Potentially nasty new iPhone security flaw discovered

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Wuh-oh! Considering its popularity and the number of handsets floating around out there compared to the number of security exploits discovered thus far, I’d say Apple has done a pretty good job of keeping things locked down.

As this just-discovered flaw proves, however, nobody’s perfect.

You can read the full technical details of the exploit here, but to make one hell of a long story short: the iPhone allows settings configuration files to be installed over-the-air through Safari, primarily to help enterprise businesses setup a bunch of iPhones as quickly as possible. We’ve known this for a while – it’s a crucial part of easily enabling tethering on jailbroken iPhones. The user must must confirm the installation manually, and the iPhone tells you who it’s from and whether or not it’s a trusted source – which (we hope) most would be smart enough not to do in standard cases.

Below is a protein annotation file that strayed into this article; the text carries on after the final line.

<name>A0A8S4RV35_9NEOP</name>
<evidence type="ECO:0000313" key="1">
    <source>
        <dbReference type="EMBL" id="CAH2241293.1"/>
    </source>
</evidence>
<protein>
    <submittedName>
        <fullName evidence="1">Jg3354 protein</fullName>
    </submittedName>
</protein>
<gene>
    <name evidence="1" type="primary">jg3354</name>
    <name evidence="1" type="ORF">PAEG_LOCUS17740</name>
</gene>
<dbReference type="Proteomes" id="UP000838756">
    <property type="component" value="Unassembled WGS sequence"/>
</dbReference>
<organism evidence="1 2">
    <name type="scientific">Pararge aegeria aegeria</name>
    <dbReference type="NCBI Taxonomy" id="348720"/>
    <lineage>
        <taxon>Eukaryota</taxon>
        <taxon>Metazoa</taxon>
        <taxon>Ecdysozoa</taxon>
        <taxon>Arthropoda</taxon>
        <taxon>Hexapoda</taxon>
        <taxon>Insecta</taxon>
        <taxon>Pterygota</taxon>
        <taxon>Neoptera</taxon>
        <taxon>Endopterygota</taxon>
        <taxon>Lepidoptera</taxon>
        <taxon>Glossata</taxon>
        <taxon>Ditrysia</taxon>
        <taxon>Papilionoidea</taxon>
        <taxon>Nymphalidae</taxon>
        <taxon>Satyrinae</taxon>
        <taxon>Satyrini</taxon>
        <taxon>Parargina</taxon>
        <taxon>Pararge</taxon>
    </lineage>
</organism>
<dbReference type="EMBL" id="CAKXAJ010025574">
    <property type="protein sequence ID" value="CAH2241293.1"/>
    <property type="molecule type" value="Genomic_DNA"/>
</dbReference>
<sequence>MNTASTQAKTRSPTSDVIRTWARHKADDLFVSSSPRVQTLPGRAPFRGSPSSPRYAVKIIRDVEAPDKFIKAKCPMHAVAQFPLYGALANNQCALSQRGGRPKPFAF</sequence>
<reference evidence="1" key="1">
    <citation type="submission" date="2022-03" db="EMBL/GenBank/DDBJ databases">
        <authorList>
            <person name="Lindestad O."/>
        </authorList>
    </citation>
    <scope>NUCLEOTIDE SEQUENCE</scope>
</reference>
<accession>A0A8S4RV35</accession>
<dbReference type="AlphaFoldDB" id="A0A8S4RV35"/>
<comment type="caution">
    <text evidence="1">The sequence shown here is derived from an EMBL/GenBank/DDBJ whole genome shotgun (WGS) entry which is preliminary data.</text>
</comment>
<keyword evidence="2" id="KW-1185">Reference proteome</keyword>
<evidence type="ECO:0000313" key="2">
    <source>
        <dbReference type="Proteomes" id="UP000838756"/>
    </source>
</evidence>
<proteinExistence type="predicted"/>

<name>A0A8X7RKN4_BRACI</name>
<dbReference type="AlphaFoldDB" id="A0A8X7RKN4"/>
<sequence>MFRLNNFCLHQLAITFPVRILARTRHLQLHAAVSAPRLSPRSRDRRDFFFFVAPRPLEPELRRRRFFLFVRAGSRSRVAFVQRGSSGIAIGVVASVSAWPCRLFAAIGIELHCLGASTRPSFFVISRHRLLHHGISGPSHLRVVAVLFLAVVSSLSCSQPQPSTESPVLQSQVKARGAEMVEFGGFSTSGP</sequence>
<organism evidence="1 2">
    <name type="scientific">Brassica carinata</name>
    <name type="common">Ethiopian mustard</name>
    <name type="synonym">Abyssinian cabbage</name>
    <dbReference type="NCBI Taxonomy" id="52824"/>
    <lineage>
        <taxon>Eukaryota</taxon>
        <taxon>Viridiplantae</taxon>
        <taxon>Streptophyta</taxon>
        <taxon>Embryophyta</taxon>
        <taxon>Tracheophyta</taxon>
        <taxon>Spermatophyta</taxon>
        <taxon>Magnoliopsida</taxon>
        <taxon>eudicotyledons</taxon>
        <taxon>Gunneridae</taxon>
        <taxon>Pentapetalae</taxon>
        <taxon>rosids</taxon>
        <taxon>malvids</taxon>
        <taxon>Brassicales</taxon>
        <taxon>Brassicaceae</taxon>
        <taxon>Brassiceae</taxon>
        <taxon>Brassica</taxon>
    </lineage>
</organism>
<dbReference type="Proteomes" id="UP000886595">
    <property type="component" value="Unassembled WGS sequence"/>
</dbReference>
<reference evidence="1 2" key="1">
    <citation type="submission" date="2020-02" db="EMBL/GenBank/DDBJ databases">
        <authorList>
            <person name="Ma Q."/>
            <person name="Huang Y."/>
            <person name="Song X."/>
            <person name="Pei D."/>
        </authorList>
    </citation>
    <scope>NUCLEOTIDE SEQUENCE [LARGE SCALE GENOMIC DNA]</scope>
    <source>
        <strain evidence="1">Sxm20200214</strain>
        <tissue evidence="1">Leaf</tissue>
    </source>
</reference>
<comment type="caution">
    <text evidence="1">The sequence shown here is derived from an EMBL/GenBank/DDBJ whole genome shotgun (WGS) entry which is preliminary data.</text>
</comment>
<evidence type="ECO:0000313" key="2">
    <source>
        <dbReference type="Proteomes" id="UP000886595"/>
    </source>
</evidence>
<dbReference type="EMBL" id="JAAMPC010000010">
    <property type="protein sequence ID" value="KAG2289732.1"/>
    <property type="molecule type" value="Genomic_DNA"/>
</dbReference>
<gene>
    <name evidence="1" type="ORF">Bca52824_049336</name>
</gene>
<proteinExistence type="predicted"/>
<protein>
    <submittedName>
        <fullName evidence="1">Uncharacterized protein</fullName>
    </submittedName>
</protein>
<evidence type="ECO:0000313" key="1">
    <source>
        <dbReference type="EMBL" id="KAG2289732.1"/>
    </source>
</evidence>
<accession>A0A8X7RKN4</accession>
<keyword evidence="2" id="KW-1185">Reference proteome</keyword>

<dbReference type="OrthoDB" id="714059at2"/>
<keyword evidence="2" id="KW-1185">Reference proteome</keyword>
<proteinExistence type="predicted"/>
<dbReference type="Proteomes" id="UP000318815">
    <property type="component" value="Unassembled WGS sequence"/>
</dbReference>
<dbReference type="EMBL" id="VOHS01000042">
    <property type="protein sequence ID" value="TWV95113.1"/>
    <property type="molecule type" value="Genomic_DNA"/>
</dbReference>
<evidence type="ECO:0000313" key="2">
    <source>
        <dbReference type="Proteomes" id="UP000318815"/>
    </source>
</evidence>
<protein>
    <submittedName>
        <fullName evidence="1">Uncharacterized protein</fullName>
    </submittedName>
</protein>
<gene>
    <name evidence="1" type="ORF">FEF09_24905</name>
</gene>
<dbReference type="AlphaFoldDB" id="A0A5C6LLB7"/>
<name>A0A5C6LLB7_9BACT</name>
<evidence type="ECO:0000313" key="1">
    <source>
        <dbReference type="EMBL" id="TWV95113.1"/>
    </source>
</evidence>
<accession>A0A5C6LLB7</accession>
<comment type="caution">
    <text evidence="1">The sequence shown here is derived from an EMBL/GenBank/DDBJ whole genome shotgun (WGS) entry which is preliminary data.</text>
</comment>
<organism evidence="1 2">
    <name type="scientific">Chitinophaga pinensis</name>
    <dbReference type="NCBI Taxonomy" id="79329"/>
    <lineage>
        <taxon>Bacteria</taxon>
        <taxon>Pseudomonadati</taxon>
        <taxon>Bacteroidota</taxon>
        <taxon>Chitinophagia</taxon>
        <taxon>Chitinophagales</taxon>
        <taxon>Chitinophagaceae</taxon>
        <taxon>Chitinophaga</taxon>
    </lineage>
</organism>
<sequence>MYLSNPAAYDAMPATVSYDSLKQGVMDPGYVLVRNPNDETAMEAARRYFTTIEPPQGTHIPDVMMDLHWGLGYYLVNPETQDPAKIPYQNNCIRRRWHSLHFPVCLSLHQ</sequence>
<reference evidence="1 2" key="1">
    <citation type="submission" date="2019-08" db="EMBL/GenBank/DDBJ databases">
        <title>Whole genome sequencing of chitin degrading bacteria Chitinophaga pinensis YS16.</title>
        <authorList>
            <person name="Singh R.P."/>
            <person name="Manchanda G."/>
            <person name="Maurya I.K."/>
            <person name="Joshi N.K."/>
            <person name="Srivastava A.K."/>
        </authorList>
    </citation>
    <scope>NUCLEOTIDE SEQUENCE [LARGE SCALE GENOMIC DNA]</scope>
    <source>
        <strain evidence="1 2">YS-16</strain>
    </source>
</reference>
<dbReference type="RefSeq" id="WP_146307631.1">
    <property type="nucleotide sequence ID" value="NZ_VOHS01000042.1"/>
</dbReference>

The particularly nasty part here, however, is that the anonymous hackers reporting the flaw were not only able to make the configuration file report back as “Verified”, but also indicate that it was straight from “Apple Computer” themselves. From that point, a pinch of clever web design and a dash of social engineering would be enough to convince the vast majority of users who stumble across a malicious update that it’s as legit as can be.

So once it’s installed, what harm can be done? In theory, it could be used to reconfigure the iPhone’s proxy settings, allowing hackers to redirect all traffic through a server of their choosing. It could also be used to wreak havoc on WiFi/e-mail settings, and disable the use of Safari, Mail, and a handful of other first-party iPhone apps. Worse yet, it’s possible to set the configuration file so that the user can’t remove it – so once it’s installed, getting it off the handset would require a full wipe.

Let’s hope there’s some way to fix all of this without nerfing the over-the-air configuration process all together, if only for the sake of I.T. guys everywhere. In the mean time: if you see a screen like the one in the screenshot above and you weren’t intending on provisioning your handset with new settings, you should certainly avoid hitting the “Install” button.

[Via ThreatPost]

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